CHARLESTON, W.Va. -- Dear Cindy,
What do you think the best exercises are for great quads? I am at a standstill with my results. I train hard but am bored out of my skull with squats. I know you say to mix it up, so can you suggest some alternative exercises to add some mass to my legs? -- Ron
While squats are one of the best leg and glute exercises out there and a personal favorite, I agree you need to ramp it up and add some variety to see results. We all inevitably plateau if our training isn't changing. Our muscles are masters of adaptation. Try something new, the difficulty goes up. But eventually your muscles get a little stronger and smarter (which is great), but the exercise no longer works the magic it once did. Because your muscles have figured out the most efficient way to do the same old exercise, it's time to throw something new at them and watch them squirm.
Whether you want to add mass or just sculpt a great set of legs, the idea is to always challenge the muscle. You want to add mass, which requires hypertrophy of the muscle. Hypertrophy is described as an increase in size of a muscle due to the enlargement of the cells as a response to strength training.
A quick opinion survey of great trainers like Charles Poliquin, Christian Thibaudeau, Mike Robertson and Ian King will tell you that adding mass to your legs is no picnic, so prepare to push through the uncomfortable work. Collectively they have coached Olympic medalists and world-record holders. So, if you are sick of squats and ready to add on some muscle building moves, here are some of their favorites.
The exercises I have outlined here are for not for beginners. These are for those who are conditioned, healthy and are looking to move to the next level in their leg training. Also, remember that muscle development relies on this type of work combined with a nutritious diet with ample lean protein, fresh vegetables and fruit.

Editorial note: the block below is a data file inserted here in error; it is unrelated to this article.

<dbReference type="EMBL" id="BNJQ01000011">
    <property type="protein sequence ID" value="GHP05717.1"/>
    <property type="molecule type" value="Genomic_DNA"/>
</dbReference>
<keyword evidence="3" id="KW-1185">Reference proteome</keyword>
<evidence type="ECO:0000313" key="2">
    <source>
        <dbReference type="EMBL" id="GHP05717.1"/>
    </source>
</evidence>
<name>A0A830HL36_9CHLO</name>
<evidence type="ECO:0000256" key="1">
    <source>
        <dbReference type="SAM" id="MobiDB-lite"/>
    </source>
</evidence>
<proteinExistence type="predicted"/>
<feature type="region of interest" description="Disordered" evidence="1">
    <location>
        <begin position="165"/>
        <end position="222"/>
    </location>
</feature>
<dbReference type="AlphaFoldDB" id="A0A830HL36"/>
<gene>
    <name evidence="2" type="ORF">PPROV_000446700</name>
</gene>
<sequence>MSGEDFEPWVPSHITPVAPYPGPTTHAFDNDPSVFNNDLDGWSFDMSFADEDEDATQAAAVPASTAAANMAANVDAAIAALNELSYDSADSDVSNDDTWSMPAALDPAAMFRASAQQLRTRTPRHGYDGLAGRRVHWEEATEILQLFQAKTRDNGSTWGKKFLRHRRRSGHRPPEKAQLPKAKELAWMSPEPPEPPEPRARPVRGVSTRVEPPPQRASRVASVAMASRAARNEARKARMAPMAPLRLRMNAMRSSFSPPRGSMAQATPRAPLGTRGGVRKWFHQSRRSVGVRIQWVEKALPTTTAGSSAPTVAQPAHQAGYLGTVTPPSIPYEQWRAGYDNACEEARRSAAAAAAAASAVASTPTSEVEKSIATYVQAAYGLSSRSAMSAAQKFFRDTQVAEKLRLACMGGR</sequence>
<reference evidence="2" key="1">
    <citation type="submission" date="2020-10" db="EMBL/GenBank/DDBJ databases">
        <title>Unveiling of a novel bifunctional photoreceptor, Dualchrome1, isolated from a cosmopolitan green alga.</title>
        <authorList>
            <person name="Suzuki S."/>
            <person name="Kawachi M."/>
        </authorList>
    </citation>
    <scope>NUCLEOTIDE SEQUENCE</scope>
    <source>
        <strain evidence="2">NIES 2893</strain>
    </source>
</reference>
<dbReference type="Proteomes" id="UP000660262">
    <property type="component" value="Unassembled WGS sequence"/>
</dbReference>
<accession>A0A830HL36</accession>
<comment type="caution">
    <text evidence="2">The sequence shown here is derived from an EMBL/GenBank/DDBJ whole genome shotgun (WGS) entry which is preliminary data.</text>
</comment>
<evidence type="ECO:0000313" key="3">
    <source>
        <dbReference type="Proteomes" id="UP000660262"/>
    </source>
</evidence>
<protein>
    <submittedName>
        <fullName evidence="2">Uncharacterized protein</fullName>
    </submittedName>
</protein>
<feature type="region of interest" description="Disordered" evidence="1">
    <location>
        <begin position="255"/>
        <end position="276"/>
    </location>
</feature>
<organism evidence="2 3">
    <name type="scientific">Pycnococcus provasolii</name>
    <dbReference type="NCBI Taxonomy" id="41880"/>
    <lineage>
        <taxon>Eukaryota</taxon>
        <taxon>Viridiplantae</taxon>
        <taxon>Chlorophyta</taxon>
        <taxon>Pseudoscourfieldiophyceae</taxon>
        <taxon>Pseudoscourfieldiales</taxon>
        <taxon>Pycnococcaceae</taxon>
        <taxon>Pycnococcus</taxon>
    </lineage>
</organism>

Lunges often are ignored but they are great for developing both the leg and glute area. Because they are a natural movement, they should definitely be included in your training program. Form and technique is essential so start with weight you can easily control and progress as your strength allows. This is key if you want results without risk of injury.
1. Take a short step forward.
2. Stay tall and upright without forward flexion from the waist.
3. Your effort or push should originate from your mid-foot rather than your knee for optimum quad challenge.
4. Hold a dumbbell in each hand with doable weight in the beginning.
5. Progress to a barbell when you can use more weight for greater balance and control.
The leg press rates high because it can be manipulated easily in terms of variety, and it is one of the best exercises to induce hypertrophy.
1. Place feet low in the plate narrow width apart.
2. Perform higher reps and much lighter weight than you normally would with this exercise. This is not the exercise to see how many plates you can manhandle.
3. Go through a full range of motion (95 percent of lockout) with each rep -- and go down until your quads come to your chest.
4. Do these for two minutes with no rest; you may do as many as 50 reps per set.
Observe the quad raise and it will seem easy -- quite deceiving, however, because it will zone in on your quads like a GPS system. You'll feel it for days.
1. Begin on your knees with posture tall and straight.
2. Be sure to keep your trunk in alignment with your quads during the entire movement. There should be a straight line from your knees to your nose.